This means that when the hull is altered due to general vertical flexion the platform rises above its plane so that between the platform and the continuous sheet there appear two symmetrical approximation zones and another two symmetrical separation zones, located near the vertical longitudinal and transverse planes mentioned above. The same effect occurs due to torsion; however, in this latter case the approximation and separation zones of the platform and the continuous sheet are located near the previously mentioned bisecting planes.
Where the deformable element is made of one or more elastic units, these units due to their elasticity, can compress or expand, thereby absorbing the separation variations between the platform and the continuous sheet. In this manner, the deformations of the hull do not affect the tank itself or its support.
When the deformable element is made of one or more tubular chambers, the width variations and also the sectional variations of these chambers can occur only when there is an alteration in the quantity of fluid contained in the different sections or areas of the chambers. This sectional variation occurs by circulation of the fluid from the areas of the ringed chamber which are compressed, due to the approximation of the platform to the continuous sheet, to the areas in which said chamber is free, when the platform separates from the continuous sheet.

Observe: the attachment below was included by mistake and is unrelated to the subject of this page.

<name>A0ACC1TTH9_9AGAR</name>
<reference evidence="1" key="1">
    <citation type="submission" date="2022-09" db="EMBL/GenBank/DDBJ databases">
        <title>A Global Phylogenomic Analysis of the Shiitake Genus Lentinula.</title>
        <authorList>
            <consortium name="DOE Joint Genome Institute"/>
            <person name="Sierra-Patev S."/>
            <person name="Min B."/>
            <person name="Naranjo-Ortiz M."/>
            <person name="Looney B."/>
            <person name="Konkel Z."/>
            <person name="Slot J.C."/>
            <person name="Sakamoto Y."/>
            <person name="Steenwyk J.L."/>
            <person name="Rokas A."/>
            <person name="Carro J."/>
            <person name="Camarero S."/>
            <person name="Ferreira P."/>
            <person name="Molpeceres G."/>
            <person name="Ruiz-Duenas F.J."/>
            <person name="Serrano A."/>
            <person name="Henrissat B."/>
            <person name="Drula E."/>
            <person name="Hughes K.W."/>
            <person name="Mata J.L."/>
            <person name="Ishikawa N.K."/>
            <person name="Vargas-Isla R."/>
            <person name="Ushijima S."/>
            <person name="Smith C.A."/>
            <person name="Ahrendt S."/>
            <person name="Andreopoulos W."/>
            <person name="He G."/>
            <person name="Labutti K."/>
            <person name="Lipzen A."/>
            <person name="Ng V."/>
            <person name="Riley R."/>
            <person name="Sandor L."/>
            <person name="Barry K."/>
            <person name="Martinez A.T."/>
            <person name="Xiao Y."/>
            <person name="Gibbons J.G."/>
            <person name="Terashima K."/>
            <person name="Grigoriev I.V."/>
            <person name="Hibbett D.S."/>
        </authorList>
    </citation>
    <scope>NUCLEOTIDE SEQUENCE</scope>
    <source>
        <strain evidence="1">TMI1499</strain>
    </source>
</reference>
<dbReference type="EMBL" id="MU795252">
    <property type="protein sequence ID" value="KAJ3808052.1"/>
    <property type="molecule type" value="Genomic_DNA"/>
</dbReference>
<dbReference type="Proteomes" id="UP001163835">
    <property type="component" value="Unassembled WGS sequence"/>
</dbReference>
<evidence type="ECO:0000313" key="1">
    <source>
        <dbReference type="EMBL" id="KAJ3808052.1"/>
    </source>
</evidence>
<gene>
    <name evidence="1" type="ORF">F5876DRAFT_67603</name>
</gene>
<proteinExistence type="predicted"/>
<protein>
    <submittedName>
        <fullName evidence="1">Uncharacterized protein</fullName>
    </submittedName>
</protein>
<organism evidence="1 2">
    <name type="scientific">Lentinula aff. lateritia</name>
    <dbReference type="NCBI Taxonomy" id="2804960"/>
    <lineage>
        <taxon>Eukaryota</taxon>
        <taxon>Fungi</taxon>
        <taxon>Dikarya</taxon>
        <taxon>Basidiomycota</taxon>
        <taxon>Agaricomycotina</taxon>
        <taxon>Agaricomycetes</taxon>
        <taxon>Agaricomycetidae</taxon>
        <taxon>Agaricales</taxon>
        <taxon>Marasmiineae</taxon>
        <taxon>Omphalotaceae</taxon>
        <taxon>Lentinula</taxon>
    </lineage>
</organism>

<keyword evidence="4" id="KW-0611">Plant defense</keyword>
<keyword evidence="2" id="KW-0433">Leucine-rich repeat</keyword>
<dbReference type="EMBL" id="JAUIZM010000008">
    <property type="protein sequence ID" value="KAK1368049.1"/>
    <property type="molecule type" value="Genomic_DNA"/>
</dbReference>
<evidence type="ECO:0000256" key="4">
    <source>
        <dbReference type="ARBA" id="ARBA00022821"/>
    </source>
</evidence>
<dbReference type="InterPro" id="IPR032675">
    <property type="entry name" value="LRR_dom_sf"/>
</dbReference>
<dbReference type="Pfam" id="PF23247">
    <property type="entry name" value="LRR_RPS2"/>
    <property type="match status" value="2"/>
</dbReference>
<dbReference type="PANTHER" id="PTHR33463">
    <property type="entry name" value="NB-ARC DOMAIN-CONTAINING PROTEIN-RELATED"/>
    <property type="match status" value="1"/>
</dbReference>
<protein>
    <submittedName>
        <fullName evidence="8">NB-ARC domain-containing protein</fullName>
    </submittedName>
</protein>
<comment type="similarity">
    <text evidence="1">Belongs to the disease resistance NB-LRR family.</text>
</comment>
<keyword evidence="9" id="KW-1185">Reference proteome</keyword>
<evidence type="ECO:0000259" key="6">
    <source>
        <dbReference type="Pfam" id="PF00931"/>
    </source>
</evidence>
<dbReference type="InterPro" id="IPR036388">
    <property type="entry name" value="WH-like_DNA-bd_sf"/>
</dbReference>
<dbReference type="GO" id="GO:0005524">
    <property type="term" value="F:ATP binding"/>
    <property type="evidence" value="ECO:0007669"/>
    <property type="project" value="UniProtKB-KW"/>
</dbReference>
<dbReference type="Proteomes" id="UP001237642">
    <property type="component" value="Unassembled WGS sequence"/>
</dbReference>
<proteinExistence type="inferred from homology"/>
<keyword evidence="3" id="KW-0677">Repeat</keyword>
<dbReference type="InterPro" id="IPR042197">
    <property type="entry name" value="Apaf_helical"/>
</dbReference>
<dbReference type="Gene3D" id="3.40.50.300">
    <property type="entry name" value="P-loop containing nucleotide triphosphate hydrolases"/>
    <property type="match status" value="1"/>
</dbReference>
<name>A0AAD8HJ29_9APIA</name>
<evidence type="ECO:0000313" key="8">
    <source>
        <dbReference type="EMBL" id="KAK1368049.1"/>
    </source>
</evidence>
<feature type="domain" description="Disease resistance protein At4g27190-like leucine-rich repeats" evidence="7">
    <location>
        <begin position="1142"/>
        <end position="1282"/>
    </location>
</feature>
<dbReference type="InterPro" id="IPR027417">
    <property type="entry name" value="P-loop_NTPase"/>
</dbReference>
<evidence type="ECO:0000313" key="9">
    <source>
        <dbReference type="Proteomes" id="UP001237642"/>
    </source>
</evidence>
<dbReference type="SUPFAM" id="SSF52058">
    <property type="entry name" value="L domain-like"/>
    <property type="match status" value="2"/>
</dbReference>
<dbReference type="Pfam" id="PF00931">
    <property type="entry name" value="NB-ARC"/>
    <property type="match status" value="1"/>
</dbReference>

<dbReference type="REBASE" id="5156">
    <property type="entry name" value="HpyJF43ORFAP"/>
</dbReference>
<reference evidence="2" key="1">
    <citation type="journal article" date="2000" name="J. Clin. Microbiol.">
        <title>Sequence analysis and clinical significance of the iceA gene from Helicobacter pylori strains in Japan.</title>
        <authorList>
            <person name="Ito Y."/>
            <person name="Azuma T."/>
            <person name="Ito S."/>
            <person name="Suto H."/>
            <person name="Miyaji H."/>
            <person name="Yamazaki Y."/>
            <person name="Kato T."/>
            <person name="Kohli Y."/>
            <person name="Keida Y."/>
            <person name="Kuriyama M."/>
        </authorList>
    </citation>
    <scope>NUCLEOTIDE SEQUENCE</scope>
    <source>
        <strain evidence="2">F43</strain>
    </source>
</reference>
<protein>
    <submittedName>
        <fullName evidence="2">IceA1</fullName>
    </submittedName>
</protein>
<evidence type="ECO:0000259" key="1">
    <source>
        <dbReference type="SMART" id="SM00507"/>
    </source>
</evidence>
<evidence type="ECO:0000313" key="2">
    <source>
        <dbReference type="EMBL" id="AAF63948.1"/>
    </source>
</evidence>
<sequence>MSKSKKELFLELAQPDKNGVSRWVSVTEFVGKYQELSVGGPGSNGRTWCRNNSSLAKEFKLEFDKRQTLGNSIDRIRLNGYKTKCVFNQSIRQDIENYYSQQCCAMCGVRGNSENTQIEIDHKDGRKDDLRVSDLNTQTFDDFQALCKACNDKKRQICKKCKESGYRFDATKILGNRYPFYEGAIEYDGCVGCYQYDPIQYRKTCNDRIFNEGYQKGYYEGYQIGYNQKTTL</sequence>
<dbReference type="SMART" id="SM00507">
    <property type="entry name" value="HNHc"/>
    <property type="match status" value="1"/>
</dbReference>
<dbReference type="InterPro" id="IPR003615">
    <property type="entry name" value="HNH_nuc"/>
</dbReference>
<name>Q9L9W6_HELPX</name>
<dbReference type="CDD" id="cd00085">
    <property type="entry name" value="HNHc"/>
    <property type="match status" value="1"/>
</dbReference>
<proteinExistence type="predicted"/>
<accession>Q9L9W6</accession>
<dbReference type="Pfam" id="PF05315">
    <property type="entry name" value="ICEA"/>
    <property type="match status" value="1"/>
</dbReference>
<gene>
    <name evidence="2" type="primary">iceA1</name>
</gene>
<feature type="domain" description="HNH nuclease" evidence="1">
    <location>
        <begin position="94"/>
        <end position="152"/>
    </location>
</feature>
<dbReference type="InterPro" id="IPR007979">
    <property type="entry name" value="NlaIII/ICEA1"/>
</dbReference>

This requires that each of the ringed chambers contain an approximation area and a separation area, or one area of one type and two median areas of the other, so that the total quantity of fluid contained in each chamber remains constant and the median distance between the platform and the continuous sheet does not change when the vessel undergoes deformations.
To impede gyrations of the tank around a shaft perpendicular to a longitudinal plane, it is necessary that, at least in one of the chambers, the flow of fluid be impeded by means of the median transverse plane of the tank. In like manner, to impede gyrations of the tank around a shaft perpendicular to its median transverse vertical plane, it is necessary that, at least in one of the chambers, the flow of fluid be impeded by means of the longitudinal plane.